The components of the Delivery Address Line are the Urbanization (when required), primary address number and street name, secondary address identifier, and secondary address range.
Note: In Puerto Rico there are usually no directionals or suffixes. Additionally, some apartment buildings do not have a street address. In this situation, the building name is part of the primary address identifier. If directionals are present in an address, they are part of the street name. Do not translate to directionals.
Note: See Appendix I for additional information regarding Addressing Standards for Puerto Rico. See Appendix J for additional information regarding Addressing Standards for U.S. Virgin Islands.
Do not abbreviate street names if at all possible. Consult the abbreviation tables prior to making any abbreviation. For matching purposes, eliminating the word CALLE from named streets is recommended. Always print CALLE, AVENIDA, etc. on the mailpiece.
Numbered streets must always contain the word CALLE. This avoids misinterpretation of the delivery information between numbered streets and house numbers.
Note: Do not translate CALLE to the suffix ST. This translation makes the address undeliverable.
House numbers may have fractional or alphabetic modifiers. To make an address more deliverable because of alphanumeric ranges, place the house number before the street name.
Due to the amount of numbers within a block and a house number in Puerto Rico addresses, many identifiers are used to separate address elements, including BLOQUE, NUM, NO, CASA, and LOTE. None of the identifiers are part of the address, and they are not in the AIS files.
Certain rules have to be established to eliminate these identifiers from address files. Placing the house number before the street name is recommended.
When placing alphanumeric house numbers prior to the street name, avoid using hyphens.
However, hyphens in the address range may be significant. When addresses contain up to three–digit numeric block numbers, it is necessary to include a hyphen.
This process facilitates matching customer files against AIS since hyphens are present in the AIS files.
Urbanizations are an important part of the address. They are abbreviated to URB followed by the urbanization name.
Urbanizations are not repeated within five–digit zones and in most cases are served by one single carrier route. Therefore, a list of urbanization names serves for Five–Digit ZIP Code verification.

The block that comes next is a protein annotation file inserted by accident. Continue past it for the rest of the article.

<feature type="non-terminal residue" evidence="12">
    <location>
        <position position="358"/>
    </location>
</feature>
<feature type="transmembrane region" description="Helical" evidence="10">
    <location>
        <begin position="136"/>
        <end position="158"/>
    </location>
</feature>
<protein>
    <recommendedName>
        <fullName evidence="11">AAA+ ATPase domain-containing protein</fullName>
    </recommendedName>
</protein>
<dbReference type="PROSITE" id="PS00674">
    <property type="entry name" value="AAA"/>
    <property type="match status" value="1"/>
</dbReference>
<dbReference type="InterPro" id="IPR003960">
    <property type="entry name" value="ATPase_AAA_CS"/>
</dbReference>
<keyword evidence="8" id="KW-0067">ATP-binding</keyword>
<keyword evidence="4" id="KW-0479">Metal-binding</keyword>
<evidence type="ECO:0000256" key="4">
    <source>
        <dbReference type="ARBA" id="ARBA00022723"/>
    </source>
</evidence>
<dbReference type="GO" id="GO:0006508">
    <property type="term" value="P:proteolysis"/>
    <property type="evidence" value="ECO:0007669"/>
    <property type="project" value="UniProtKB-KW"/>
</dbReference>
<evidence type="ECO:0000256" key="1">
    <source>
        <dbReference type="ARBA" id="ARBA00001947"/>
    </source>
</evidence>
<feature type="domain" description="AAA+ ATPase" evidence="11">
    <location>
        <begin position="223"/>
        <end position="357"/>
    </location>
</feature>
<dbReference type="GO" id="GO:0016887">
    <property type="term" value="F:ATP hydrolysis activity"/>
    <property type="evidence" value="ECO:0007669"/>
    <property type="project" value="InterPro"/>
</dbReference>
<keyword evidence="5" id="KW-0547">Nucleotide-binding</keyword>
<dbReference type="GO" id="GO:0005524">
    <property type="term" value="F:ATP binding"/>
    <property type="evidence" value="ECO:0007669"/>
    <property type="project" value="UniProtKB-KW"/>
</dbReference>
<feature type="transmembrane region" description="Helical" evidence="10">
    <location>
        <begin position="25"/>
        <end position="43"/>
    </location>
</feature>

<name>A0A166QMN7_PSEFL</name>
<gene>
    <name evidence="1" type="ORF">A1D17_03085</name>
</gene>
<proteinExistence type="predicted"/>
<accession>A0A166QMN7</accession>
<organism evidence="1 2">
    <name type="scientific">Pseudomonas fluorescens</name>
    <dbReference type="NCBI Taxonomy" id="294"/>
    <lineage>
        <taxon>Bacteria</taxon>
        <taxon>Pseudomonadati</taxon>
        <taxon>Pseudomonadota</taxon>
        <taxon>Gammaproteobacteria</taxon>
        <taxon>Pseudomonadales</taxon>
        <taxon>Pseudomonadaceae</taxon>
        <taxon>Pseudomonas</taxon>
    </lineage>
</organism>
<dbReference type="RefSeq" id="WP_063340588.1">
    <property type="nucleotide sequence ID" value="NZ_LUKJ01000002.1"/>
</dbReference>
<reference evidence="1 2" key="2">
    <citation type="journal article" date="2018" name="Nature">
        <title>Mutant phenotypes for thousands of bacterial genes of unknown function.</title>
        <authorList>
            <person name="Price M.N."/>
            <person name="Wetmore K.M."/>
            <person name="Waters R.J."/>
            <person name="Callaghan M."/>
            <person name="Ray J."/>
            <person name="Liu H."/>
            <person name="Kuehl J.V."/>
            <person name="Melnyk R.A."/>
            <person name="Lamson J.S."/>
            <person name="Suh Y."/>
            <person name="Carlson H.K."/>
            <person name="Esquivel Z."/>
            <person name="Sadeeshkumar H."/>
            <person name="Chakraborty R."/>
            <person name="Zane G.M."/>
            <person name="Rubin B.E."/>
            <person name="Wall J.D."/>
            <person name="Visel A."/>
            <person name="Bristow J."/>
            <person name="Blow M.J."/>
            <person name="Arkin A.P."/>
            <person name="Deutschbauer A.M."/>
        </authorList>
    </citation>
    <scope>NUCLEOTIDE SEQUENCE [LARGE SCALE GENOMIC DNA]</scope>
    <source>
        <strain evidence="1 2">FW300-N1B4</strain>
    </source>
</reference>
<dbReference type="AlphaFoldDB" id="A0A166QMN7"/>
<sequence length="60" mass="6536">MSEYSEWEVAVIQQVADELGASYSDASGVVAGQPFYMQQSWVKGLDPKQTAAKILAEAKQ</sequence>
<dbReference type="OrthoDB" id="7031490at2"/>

Note: Certain urbanizations are known as extensiones, mansiones, repartos, villas, parques, and jardines. When these names are present, there is no need to place the abbreviation URB prior to the name of the urbanization.
Note: Some areas in Puerto Rico served in urbanizations do not have a street name. The urbanization becomes a street name and is located in the primary identifier of the AIS files.
Print Post Office Box addresses as PO BOX on the mailpiece.
PO Box addresses often appear with the words CALLER, CALL BOX, GPO BOX, PO BOX S–1190, APTDO, APARTADO, BOX, BUZON. These are changed to PO BOX as output to a mailpiece.
In certain areas, the station name appears in the line above the city, state, and ZIP Code. We recommend that it is either eliminated from the output address or relocated, placing PO BOX above the city and state and placing the station name on the line above. Station names are not present on the ZIP+4 file.
The rural route address on a mailpiece must be standardized as follows: RR ## BOX ## (in this example, “##” indicates the actual number or numbers).
Note: Do not use the words RURAL, RUTA RURAL, BUZON, or BZN. A leading zero before the rural route number is not necessary.
The designations RFD, RD, and RT (meaning rural route) are changed to RR.
There should be no additional designations, such as sector names, on the Delivery Address Line of rural addresses. Sector names used together with route and box numbers can create potential matching difficulty. Mailers are encouraged to use only one style of addressing. Eliminate this information in Puerto Rico addresses.